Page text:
I was teaching about concepts and essentialism today–social constructivism and all that–and giving a Marxian “we make the world, but not in circumstances of our own choosing” gloss on it.
And then, on my way home, I stopped by my local grocer. And I saw “fat free” half & half on the shelf.
I am dismayed.
Half what and half what? I always thought half & half was half cream and half milk. That is what half & half is. It just is. That is what it means. Or so I thought. I guess I am an essentialist after all.
I looked at the ingredients. They include: nonfat milk, corn syrup, cream, artificial color, sodium citrate, dipotassium phosphate, mono and diglycerides, carrageenan, vitamin A palmitate.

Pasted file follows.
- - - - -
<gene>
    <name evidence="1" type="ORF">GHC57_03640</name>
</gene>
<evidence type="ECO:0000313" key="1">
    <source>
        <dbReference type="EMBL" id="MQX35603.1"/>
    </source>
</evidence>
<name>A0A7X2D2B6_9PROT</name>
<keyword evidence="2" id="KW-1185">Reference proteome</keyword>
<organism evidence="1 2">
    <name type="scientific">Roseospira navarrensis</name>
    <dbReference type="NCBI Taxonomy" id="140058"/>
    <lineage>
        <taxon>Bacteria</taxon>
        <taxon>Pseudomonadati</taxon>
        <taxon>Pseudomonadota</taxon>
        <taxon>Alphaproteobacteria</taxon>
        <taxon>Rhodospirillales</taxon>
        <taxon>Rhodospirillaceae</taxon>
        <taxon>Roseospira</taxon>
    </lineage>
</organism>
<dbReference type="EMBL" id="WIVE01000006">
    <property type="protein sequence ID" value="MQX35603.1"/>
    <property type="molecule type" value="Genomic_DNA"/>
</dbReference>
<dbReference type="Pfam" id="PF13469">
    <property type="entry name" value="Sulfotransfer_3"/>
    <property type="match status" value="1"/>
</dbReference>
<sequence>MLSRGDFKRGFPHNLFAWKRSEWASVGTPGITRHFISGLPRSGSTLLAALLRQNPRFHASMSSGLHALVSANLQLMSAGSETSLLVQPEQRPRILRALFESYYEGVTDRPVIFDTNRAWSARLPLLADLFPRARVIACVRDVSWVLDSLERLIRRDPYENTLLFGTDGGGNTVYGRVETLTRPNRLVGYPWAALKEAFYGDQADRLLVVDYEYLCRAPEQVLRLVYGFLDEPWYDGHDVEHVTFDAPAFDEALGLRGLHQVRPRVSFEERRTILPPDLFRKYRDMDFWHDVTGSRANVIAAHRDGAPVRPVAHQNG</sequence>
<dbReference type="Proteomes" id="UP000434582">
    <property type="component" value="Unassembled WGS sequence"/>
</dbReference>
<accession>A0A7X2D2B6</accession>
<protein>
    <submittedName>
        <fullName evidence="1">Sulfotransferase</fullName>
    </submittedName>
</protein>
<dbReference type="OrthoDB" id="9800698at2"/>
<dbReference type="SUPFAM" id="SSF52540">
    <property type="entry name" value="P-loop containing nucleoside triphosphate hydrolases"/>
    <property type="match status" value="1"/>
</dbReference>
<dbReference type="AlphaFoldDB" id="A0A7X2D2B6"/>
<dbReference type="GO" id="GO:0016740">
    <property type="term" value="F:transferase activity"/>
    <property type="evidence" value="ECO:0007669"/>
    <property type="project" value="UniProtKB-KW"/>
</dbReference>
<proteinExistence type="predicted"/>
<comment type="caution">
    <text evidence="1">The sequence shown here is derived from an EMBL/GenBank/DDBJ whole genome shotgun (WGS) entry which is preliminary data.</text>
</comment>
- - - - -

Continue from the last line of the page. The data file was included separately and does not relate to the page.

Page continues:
Which of these is in each half? Are there more than two halves?
Can we make concepts mean whatever we want them to?
With apologies to Lewis Carroll, this conversation played in my head:
“When I use a word,” Land o Lakes said, in rather a scornful tone, “it means just what I choose it to mean — neither more nor less.”
“The question is,” said jdw, “whether you can make words mean so many different things.”
“The question is,” said Land o Lakes, “which is to be master — that’s all…. [but still], when I make a word do a lot of work like that, … I always pay it extra.”
“Oh!” said jdw. He was too much puzzled to make any other remark.